Star Trek: The Original Topps Trading Cards

Star Trek: The Original Topps Trading Card Series was published by Abrams ComicArts and celebrated the series of bubblegum cards originally released by Topps in 1976.

The back cover.

For almost 80 years Topps have dominated the bubblegum/trading cards market, releasing collections that heavily feature sports personalties. But apart from baseball and football cards they also published the iconic Bazooka Joe and his Gang series, as well as the controversial Mars Attacks! collection from 1962. And in the mid-Seventies they released a collection that featured one of television’s most enduring shows, Star Trek.

The book’s Introduction recounts the creative process that lead to the original card series, as well as featuring reproductions of the display box.

Although Star Trek had departed TV screens in 1969 after only three seasons, the show went on to enjoy huge success when repeated in syndication. By the mid-Seventies the show’s popularity had risen to such heights that fan conventions (a relatively new phenomenon) were becoming commonplace, especially in large cities. And following the announcement that a new big budget movie was in the works (Star Trek The Motion Picture, released in 1979) Star Trek it seemed was ripe for the Topps trading card treatment.

The book featured short annotations about the show, and Topps’ production process.

Topps released Star Trek in 1976, a set of 88 full-colour cards and 22 stickers that featured images from the show along with short descriptive captions on the back of each card. The cards shipped in blind packs of five that also included one sticker and a stick of bubblegum, and sold for 10¢ a pack. Sadly, despite Star Trek enjoying a resurgence in popularity the trading cards themselves flopped, and having failed in their regional test areas Topps chose not to distribute the set nationally.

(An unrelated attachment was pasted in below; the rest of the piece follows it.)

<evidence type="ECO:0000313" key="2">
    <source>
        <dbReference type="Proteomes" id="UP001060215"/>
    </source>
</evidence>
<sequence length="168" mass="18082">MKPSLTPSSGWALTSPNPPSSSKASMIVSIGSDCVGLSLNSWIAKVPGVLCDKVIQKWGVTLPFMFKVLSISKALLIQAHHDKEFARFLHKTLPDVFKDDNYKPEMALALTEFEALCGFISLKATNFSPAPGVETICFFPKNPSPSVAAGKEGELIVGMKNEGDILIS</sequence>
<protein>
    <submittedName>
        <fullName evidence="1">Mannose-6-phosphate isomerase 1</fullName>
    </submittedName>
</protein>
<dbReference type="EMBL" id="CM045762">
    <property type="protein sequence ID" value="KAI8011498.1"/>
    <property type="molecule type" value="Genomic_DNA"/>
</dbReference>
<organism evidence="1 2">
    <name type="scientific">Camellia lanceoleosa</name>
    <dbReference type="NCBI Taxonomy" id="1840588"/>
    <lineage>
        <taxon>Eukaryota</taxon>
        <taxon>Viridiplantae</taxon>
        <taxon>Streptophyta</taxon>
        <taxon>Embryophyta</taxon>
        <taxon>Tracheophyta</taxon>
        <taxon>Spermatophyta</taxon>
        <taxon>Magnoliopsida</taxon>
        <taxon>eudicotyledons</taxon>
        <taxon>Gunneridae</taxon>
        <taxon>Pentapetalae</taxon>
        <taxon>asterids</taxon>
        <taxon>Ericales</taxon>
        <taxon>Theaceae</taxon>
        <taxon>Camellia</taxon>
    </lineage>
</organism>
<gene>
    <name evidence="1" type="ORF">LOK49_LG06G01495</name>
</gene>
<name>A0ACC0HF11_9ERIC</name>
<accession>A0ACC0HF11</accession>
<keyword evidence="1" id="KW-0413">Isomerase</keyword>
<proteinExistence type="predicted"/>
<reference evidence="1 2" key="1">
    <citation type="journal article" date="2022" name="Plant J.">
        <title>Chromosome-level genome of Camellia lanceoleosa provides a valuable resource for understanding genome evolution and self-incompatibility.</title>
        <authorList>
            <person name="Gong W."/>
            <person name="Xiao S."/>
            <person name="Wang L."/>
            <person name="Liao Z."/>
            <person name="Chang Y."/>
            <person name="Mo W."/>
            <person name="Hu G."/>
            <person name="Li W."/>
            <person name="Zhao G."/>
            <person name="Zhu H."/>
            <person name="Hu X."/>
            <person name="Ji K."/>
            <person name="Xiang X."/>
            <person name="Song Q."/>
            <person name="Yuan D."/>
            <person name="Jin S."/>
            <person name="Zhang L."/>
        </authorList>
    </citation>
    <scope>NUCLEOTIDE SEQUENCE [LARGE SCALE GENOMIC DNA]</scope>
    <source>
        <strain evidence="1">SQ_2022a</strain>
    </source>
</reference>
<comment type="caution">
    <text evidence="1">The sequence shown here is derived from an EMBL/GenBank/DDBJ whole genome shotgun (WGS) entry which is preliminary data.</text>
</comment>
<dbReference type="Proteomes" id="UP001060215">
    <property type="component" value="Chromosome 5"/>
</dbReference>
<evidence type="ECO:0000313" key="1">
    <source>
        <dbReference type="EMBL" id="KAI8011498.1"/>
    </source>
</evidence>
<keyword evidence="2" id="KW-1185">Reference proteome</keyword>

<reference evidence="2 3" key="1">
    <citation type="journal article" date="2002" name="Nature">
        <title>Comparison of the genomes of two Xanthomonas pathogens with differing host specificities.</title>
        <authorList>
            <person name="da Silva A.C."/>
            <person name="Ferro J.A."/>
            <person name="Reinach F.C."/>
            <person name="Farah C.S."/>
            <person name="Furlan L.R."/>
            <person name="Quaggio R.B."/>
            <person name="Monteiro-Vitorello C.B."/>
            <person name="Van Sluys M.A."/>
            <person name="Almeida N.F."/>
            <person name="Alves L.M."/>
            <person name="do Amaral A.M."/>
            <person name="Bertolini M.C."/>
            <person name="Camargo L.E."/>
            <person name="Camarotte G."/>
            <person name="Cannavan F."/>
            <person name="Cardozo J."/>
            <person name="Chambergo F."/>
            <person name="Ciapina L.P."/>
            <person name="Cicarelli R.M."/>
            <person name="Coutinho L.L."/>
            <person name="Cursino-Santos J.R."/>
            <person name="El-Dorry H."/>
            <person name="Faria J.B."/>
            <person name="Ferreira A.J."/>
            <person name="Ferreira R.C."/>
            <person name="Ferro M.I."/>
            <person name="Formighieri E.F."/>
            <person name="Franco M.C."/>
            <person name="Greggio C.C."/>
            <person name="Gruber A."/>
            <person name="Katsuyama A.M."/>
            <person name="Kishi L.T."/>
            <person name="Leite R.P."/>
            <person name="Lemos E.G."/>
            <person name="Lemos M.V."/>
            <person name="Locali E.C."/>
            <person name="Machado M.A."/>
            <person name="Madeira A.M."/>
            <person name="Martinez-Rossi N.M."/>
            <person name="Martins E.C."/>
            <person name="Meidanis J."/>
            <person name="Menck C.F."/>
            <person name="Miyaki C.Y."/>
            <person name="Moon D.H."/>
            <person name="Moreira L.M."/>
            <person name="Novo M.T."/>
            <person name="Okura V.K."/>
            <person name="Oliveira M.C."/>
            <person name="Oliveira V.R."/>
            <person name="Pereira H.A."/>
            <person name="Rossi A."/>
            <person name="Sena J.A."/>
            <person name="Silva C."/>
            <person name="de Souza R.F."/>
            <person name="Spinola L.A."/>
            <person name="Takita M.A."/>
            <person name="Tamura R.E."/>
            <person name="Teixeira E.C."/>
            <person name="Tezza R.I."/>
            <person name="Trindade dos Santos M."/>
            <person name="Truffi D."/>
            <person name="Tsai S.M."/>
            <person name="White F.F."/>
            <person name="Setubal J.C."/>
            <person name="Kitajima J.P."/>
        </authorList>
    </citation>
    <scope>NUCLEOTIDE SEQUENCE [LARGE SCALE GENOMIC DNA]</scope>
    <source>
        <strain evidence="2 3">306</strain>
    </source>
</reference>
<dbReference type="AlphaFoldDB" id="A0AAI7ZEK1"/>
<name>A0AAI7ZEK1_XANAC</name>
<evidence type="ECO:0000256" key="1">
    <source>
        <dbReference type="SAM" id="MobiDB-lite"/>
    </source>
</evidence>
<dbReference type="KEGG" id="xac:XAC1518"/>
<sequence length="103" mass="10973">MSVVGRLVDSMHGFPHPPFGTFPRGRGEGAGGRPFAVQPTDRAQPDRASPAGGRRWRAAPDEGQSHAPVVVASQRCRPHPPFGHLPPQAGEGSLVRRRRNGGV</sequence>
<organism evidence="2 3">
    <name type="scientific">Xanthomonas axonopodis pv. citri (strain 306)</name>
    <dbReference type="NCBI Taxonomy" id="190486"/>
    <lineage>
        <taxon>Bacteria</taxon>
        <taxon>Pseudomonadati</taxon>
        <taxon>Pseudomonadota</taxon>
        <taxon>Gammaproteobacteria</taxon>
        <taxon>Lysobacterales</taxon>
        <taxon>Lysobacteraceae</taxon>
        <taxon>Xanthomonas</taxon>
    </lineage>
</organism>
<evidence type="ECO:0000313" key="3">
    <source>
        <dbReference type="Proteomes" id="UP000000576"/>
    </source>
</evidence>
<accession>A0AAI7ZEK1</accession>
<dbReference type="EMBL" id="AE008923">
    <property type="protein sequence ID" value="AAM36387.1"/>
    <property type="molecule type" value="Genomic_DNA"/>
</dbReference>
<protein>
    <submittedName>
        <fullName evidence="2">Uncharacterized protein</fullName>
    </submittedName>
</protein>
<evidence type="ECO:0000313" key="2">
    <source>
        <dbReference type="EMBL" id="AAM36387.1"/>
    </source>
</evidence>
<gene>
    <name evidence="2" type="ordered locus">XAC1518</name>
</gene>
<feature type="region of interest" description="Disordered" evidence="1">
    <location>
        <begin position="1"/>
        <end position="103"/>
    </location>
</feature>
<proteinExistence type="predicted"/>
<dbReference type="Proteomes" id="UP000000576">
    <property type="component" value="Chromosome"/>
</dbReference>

Pages 118 and 199.

To celebrate that series Star Trek: The Original Topps Trading Card Series was published by Abrams ComicArts in 2013, and featured reproductions of the entire collection in a handsome full-colour 214 page hardback book measuring 6 x 7½ inches, priced at £11.99 ($19.95). The book’s slipcover was printed on wax paper that emulated the packs original packaging (a nice touch) and overall production values are high, with both the cards and stickers reproduced faithfully.

Space Nazis! From pages 186 and 187.

The front and back of each card are reproduced along with production details of the episodes (title and original airdate) as well as a short informative caption that included titbits from the show. The book featured an introduction that recounts the creative process behind the collection, as well as the production problems Topps encountered while trying to collect enough photos to feature on the cards. (Star Trek‘s owners Paramount had destroyed most of its promotional material from the show forcing Topps to appeal directly to fans for enough images to fill out the set).

Two of the stickers, from pages 196 and 197.

Also included in the book were four new collectible cards. Although their inclusion is clearly meant as a marketing gimmick they do allow for a regrettable error to be corrected. For some reason the Enterprise’s helmsman Sulu (played by George Takei) did not feature in the original Topps collection, so to redress the balance he featured on two of the ‘new’ cards.

The four ‘new’ cards that are included with the book.

Star Trek: The Original Topps Trading Card Series is an entertaining book that celebrates a noble failure. This volume may not have the nostalgia of Abrams’ Bazooka Joe book, or the notoriety of their Mars Attacks! collection but it’s a good read nonetheless. Due to the failure of the original collection, which resulted in them not being distributed nationally, potential collectors of these cards will find them hard to find, and expensive when they do (complete sets are changing hands on ebay for over £250). Personally, as entertaining as the cards are I’d rather read about them in this book (and pay just over a tenner for the privilege) than shell out a small fortune for the originals. I like Star Trek, but I don’t like it that much.